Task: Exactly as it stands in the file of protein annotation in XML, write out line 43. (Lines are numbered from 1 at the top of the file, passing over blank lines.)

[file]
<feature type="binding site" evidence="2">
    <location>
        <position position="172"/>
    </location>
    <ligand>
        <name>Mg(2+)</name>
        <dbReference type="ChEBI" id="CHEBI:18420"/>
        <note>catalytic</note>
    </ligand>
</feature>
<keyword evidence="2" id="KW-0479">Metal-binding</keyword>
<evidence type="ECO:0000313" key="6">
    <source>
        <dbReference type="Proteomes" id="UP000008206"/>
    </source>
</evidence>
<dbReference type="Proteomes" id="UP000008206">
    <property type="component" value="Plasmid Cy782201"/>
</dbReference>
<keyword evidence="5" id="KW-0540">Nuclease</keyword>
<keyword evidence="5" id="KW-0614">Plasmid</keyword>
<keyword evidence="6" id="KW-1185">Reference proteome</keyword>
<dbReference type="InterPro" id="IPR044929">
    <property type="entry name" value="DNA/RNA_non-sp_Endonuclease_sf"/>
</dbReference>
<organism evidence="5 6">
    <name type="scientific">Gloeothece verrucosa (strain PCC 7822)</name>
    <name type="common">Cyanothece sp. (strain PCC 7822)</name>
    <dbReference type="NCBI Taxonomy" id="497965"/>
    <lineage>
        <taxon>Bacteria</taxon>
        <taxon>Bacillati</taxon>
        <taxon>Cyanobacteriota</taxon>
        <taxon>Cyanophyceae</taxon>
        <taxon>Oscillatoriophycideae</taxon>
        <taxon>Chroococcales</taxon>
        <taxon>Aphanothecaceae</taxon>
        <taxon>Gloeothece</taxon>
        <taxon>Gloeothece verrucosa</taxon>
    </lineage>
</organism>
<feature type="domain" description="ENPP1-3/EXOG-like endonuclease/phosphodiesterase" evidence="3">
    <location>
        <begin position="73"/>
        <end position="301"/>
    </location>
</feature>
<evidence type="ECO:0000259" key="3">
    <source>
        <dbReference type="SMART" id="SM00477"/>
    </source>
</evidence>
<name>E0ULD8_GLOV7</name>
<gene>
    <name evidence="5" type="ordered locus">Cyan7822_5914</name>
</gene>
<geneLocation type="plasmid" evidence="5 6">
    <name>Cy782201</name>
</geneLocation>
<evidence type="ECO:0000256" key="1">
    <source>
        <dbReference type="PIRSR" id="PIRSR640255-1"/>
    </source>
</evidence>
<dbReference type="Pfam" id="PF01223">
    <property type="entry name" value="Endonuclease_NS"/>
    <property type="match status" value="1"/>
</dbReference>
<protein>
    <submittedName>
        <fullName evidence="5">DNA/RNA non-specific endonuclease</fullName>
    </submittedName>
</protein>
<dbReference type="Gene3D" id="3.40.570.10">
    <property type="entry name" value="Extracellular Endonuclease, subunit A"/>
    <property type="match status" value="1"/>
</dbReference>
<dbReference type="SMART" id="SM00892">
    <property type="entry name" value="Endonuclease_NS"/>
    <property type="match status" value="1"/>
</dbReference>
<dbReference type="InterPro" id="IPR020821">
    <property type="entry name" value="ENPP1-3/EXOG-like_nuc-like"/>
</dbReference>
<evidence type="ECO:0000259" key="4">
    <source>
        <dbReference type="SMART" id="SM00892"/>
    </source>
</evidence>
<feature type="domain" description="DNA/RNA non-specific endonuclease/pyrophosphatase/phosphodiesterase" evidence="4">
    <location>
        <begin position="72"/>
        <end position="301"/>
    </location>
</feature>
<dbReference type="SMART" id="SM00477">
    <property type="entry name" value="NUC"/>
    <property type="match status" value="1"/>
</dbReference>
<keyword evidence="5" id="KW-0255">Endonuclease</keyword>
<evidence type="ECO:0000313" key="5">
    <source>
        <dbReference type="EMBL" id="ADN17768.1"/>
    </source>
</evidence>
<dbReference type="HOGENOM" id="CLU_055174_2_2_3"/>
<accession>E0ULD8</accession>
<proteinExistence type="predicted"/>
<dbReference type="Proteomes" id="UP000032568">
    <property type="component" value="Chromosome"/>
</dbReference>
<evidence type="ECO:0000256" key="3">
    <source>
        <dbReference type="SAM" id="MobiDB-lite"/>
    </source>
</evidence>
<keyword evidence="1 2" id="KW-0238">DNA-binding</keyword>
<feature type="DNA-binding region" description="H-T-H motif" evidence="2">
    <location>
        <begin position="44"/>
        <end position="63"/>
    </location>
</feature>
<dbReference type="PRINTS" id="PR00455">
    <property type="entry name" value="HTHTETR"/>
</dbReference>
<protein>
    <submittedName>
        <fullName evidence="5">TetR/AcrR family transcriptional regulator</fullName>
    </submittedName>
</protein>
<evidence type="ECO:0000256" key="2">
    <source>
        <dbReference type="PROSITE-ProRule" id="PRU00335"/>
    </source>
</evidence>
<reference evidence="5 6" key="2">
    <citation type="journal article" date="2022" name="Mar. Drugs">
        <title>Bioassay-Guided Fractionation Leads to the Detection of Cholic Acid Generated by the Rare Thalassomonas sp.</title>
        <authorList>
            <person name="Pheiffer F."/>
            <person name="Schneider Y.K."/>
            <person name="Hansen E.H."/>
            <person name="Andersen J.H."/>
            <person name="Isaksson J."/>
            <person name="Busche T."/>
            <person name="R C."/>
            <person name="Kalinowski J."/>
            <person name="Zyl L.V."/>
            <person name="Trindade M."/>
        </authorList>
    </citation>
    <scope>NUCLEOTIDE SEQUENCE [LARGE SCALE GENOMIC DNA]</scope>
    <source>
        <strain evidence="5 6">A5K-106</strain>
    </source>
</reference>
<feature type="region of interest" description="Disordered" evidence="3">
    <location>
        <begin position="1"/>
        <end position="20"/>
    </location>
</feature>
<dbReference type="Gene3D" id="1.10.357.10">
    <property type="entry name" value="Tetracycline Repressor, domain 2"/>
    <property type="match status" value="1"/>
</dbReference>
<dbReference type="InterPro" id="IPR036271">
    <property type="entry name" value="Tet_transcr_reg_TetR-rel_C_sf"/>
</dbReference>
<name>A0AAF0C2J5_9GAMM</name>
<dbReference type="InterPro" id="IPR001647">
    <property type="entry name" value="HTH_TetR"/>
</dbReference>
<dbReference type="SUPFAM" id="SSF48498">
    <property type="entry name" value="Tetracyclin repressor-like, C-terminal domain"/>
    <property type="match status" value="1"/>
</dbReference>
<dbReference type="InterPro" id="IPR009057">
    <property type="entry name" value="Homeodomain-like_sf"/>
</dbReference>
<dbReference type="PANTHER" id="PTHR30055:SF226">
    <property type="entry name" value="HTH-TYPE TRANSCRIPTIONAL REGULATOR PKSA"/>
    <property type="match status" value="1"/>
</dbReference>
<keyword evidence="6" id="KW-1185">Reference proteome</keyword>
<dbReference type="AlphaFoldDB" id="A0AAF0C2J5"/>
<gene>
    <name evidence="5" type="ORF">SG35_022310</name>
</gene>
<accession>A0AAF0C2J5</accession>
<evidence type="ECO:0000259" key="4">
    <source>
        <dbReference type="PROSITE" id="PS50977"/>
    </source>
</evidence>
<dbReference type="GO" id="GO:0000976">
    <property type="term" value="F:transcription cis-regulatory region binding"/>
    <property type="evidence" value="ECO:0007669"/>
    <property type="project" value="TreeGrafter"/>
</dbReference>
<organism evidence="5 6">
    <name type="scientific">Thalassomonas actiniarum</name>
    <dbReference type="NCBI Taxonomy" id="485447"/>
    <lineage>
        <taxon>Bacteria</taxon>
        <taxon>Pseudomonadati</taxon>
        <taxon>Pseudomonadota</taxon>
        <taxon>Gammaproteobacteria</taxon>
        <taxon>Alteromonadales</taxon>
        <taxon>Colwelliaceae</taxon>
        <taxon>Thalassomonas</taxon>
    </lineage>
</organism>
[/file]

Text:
    <location>